Our local newspaper had a story about a teen actor with trisomy 21, Ian Terry, on the front page. Ian had two small roles in the Tuscaloosa Children's Theatre production of the Wizard of Oz.
We had planned on taking our 3 kids to see the play anyway -- we love TCT productions, but this made the performance extra-21-special for us. When Ian, and another chromosomally enhanced actor, Carly Lay, walked on stage as Munchkins and Ozians, I started to cry.
I wasn't crying out of sadness, but utter joy. See, I often think the biggest lie we perpetrate in our society is that we just want "happy, healthy children." Deep down I think each of us really wants a superstar -- Dorothy, the Tin Man, even the Witch. We want the child who will steal the show and make other parents jealous. "Oh, I wish Janie could sing like that -- Did you see how well the Tin Man danced? -- One day Elsie will be the marquis actor, I'm sure."
Well, having Maren in my life has brought untold blessings, and sitting in the Bama theatre, I realized one of the most important. What do I want for all my children? To be a star? Sure, maybe somewhere I'll always harbor that dream that seems part of the quintessential American experience. But more importantly, I want my children to fit seemlessly into society. I want them to be comfortable being part of the world -- and to be able to walk through this world with their heads held high, knowing that not everyone can be a star, but that there really is no OZ without the Lullabye League.
I want them to have friends who see that it doesn't take a star to be special, but that life is about heart, soul, and friendship. And sometimes, friends bound together in song are more powerful than soloists singing to their own tune.
To Carly and Ian, thank you for showing us that every star needs a chorus, and that every choir member is special to someone! I adore you both :-). And, when Maren, Jonah, and Archie are ready to perform, may they hold your hands and make the inclusion Over the Rainbow a reality in every town right here in North America.
>> Sunday, April 23, 2006
Jimmy Buffett's song that gave rise to Maren's nickname has a few lines that really rang true to my heart this week,
"One day she’s gonna learn how to fly
That I won’t deny
I see a little more of me everyday........
Little miss magic, what you gonna be?
Little miss magic, what you gonna be?
Little miss magic, just can’t wait to see
I have to admit, I have very few real fears about Maren growing up. I know some people stress about having a child with special needs who might need "more" than their typically developing siblings, or who might have social problems more than other children. For the most part I'm an optimistic pragmatist: All kids have needs. All kids have problems. All kids are worth every drop of love and every breath of life.
But, my real hope for Maren is that she has true friendships -- though in reality, I know I have only developed them myself since my mid-twenties ;-). Anyway, our community has a Catholic school that includes children with T21. On several occassions, I've witnessed jr. high school students and elemetary students interact with the kids with an extra 21st, and I've been delighted.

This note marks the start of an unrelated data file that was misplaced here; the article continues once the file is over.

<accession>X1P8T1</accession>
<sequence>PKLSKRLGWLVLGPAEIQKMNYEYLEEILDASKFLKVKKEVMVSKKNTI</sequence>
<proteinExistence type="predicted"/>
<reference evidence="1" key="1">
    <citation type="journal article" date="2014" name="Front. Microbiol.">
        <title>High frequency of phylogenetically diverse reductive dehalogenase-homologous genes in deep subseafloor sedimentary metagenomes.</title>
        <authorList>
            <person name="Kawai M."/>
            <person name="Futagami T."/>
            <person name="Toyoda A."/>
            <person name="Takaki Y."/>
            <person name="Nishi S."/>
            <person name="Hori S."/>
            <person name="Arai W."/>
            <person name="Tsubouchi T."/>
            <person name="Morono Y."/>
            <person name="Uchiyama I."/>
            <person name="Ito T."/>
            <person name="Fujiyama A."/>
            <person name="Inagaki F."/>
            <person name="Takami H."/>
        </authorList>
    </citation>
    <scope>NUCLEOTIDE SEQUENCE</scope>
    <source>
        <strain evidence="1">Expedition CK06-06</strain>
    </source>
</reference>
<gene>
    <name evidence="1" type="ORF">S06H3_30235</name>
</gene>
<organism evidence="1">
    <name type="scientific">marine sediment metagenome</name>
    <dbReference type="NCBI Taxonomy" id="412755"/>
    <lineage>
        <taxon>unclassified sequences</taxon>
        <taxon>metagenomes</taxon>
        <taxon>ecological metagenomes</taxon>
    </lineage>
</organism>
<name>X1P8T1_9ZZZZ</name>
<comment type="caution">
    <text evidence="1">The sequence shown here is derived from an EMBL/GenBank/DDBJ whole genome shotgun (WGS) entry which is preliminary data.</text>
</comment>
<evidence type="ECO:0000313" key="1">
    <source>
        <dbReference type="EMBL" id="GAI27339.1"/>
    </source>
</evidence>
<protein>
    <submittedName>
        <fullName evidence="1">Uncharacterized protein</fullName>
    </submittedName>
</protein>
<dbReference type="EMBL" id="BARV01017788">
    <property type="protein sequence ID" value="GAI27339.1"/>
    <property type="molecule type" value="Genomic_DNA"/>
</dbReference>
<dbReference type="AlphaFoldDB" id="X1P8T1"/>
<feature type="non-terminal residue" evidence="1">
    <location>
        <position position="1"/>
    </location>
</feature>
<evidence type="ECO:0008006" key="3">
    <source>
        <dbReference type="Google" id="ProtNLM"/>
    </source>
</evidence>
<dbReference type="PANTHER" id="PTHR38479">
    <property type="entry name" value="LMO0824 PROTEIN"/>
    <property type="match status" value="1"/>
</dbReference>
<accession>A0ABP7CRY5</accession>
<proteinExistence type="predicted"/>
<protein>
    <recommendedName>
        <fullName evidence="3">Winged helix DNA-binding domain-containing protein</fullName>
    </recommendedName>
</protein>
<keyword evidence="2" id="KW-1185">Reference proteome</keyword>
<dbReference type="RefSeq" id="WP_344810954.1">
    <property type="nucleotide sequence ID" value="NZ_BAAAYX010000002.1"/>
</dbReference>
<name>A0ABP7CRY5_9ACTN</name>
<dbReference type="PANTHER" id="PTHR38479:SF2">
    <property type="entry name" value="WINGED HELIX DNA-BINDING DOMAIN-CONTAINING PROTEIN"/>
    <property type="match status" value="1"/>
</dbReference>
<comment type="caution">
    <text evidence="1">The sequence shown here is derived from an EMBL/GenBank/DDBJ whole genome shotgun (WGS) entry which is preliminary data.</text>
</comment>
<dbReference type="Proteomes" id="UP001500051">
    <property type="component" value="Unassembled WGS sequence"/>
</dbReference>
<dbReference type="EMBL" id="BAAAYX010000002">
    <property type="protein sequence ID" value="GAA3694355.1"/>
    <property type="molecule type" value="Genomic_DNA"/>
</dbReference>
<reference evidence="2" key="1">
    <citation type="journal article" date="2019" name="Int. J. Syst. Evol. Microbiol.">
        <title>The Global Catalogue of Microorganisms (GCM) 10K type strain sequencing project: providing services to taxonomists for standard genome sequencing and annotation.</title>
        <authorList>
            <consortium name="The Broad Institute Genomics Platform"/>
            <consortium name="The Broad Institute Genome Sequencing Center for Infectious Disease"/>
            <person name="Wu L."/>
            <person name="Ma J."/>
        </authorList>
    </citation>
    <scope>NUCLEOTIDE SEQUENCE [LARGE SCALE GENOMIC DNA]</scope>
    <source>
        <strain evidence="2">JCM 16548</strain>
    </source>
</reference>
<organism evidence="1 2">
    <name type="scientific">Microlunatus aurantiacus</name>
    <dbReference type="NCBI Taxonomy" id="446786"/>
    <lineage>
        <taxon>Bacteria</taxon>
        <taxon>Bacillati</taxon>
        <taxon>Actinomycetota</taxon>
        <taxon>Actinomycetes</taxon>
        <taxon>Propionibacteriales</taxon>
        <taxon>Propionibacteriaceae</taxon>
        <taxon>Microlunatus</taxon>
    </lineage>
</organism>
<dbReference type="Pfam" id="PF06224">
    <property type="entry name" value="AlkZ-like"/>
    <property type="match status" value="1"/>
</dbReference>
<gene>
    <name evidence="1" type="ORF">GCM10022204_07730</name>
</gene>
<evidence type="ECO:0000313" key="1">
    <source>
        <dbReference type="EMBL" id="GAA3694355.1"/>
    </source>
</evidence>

The kids are their "friends" for real -- not just buddies who are assigned to them, or friends out of pity -- even "Christian" obligation. Just friends. One friend of ours, whose daughter is 12 now, reassures me that I'm not wrong. Her daughter is on the dance team, and is a real member and fully included in sleep overs, boy talk (ugh!), and prank plotting.
Well, this week when I picked Maren up, I saw a young girl who is the daughter of a teacher's aide at Holy Spirit. Allison is 14, a swimmer, on student gov't, and quite cute! She looked at Maren and asked, "Does she have Down syndrome?"
I said "yes, she does....." and waited to hear the reason she asked... with a sinking feeling my utopia would be lost. "Oh, I thought so," she said. "So does one of my boyfriends, JonMichael. I keep waiting for him to ask me to our 7th grade dance and if he doesn't do it soon, I'm going to have to go with one of my other boyfriends."
I about cried right there. She knows JM has T21, but for her, it really is just another characteristic, like blonde hair or brown eyes!! If Maren can have this kind of true friendship and comraderie of peers through 7th grade, I'll pay my tuition in one lump sum today!
Anyway, I know many of us struggle with what-ifs, but know that in some place, inclusion can and does work! Here, I think, it works because all the parents are very involved in a small tight-knit community, and the majority of kids stay together from preschool through high school. And, regardless of what happens after 7th grade, clearly a respect and love has developed among the kids here that shows me it can happen anywhere with the right attitudes of parents and school members who stress the uniqueness and specialness of all children!
And, as I wonder if JM will ask Allison to the dance, I also know that my other two children, Jonah and Archie, will have great friends and romantic interests, too. Um, Allison is seven years older than Jonah -- if she likes younger men, she'd make a darned great daughter-in-law!
So, Maren, what are you gonna be? I'm hoping a beauty in a 7th grade prom dress ;-).